Combining DataTable’s Ajax and Javascript sources

I often use DataTables as it provides a lot of out-of-the-box functionality for searching, ordering, paginating and use of Ajax data sources. However, using the server-side processing example means the HTML page will load, and then there is a short wait until DataTables fetches the data from the server using Ajax. This can make an application feel slower, since the user has to wait for the page to load, and then wait again for the data to arrive.

While DataTables can load data from a Javascript source, it seems this option is ignored if we want to use server-side processing.

We can eliminate the second Ajax call by embedding the Javascript object into the HTML that would result from the second call. The object should have exactly the same structure that would normally be returned by the server-side processing source, including the recordsFiltered and recordsTotal attributes to give correct counts:

var intialData = {
  "draw": 1,
  "recordsTotal": 57,
  "recordsFiltered": 57,
  "data": [
    [
      "Airi",
      "Satou",
      "Accountant",
      "Tokyo",
      "28th Nov 08",
      "$162,700"
    ],
    [
      "Angelica",
      "Ramos",
      "Chief Executive Officer (CEO)",
      "London",
      "9th Oct 09",
      "$1,200,000"
    ],
...
}

We then need to use the Ajax option as a function and check if we are performing the first or a subsequent render.

$('#example').dataTable({
  processing: true,
  serverSide: true,
  ajax: function(data, callback, settings) {
    if (typeof initialData.done === 'undefined') {
      callback(initialData);
      indexData.done = true;
    } else {
      $.ajax({
          url: "../server_side/scripts/server_processing.php"
        })
        .done(function(data) {
          callback(data);
        });
    }
  }
});

Optimising index view performance

I recently came across a scenario where my index views in Rails were taking a long time to render when there were large data sets. The problem stemmed having a lot of data presented that were from models/tables other than the primary model/table of interest.

For example, an “asset” index view may have the following columns:

  • Name (from asset.name)
  • Type (from asset.type.name)
  • Site (from asset.site.name)
  • Organisation (from asset.site.organisation.name)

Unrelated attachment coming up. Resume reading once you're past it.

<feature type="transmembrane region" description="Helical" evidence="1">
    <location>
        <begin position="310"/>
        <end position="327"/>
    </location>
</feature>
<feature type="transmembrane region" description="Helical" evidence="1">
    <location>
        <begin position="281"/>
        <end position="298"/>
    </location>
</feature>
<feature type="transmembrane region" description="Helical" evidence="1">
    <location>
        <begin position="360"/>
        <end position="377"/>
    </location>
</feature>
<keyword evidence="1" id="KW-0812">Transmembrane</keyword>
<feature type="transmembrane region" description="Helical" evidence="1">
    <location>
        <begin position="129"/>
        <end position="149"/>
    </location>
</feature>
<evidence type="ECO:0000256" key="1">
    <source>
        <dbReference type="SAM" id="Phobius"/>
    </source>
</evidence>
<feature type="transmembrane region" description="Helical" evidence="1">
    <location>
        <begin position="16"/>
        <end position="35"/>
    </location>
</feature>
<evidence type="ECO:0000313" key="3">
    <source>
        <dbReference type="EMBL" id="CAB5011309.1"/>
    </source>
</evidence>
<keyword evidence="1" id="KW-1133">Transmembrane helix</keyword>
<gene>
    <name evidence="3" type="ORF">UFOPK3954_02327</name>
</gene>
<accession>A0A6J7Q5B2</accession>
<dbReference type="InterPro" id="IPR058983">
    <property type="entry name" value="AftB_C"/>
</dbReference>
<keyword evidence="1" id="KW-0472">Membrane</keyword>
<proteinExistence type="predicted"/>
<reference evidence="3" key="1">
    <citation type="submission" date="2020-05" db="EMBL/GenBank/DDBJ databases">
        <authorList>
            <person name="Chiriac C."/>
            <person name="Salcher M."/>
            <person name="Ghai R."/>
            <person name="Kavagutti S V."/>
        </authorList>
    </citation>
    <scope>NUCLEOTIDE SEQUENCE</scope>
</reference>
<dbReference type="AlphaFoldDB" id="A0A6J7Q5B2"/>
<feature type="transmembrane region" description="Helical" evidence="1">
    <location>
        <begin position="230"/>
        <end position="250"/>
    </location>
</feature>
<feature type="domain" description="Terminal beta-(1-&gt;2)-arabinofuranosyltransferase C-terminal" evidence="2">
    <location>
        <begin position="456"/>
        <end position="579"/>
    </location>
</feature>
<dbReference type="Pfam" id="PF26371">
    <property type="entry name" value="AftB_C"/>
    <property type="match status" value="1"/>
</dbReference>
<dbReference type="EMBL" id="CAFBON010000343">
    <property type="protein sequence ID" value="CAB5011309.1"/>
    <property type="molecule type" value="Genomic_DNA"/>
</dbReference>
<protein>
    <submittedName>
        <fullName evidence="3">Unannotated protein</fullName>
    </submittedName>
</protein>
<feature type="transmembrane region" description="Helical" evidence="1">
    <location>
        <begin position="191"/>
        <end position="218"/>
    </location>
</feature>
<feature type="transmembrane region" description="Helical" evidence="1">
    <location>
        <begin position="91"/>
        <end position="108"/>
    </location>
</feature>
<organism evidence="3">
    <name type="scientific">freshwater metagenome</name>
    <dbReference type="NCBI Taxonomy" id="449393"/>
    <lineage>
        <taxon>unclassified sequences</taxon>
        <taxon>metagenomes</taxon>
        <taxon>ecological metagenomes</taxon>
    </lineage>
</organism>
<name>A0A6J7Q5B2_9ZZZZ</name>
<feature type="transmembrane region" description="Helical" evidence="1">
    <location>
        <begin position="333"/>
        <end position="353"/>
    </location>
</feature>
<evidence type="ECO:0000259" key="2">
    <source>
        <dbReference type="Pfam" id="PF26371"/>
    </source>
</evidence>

• System (from asset.system.name)
  • Status (from asset.status.name)

The first (naive) approach I used was to query using eager loading:

Asset.includes(:type, {site: :organisation}, :system, :status)
     .references(:type)
     .search_by('types.name', 'Pump')
     .order(:name).page(1).per_page(1000)

Using a data set of around 500,000 items, rack-mini-profiler indicated this took about 6.7 seconds to render the action with 5.6 seconds of that consumed by the SQL query.

When investigating, I noticed this was using a single query with LEFT OUTER JOINs. I then forced ActiveRecord to use separate queries to load the related models by using Rails 4’s preload instead of includes and used joins instead of references to force ActiveRecord to use a more performant INNER JOIN:

Asset.preload(:type, {site: :organisation}, :system, :status)
     .joins(:type)
     .search_by('types.name', 'Pump')
     .order(:name).page(1).per_page(1000)

This dropped the action render time to 1.7 seconds with 0.7 seconds consumed by the six SQL queries.

For my index views, I actually don’t need the entire object graph to be hydrated – I only really needed the names of the related object. So I tried using pluck, which returns an 2-dimensional array of values:

Asset.includes(:type, {site: :organisation}, :system, :status)
     .joins(:type).search_by('types.name', 'Pump')
     .order(:name).page(1).per_page(1000)
     .pluck(:name, 'types.name', 'sites.name', 'organisations.name', 'systems.name', 'statuses.name')

This actually increased the action render time to 2.1 seconds with 1.7 seconds consumed by ActiveRecord and the SQL query. The SQL query now uses LEFT OUTER JOINs again, which as we saw in the original case, is slow. But the differential between the total and SQL had decreased since ActiveRecord models did not have to be created.

While using the second approach would provide a significant speed boost without changing any code, I wondered if we could use a combination of the second and third approaches – use separate SQL queries instead of a single with LEFT OUTER JOINs and simply pass back an array and not have to hydrate ActiveRecord models.

The result: Preload Pluck.

On the same data set, Preload Pluck drops the action render time to 1.5 second with 0.7 seconds consumed by the SQL queries.

YMMV as the results above are for that particular data set, the queries I’ve used and the way my PostgreSQL database is setup.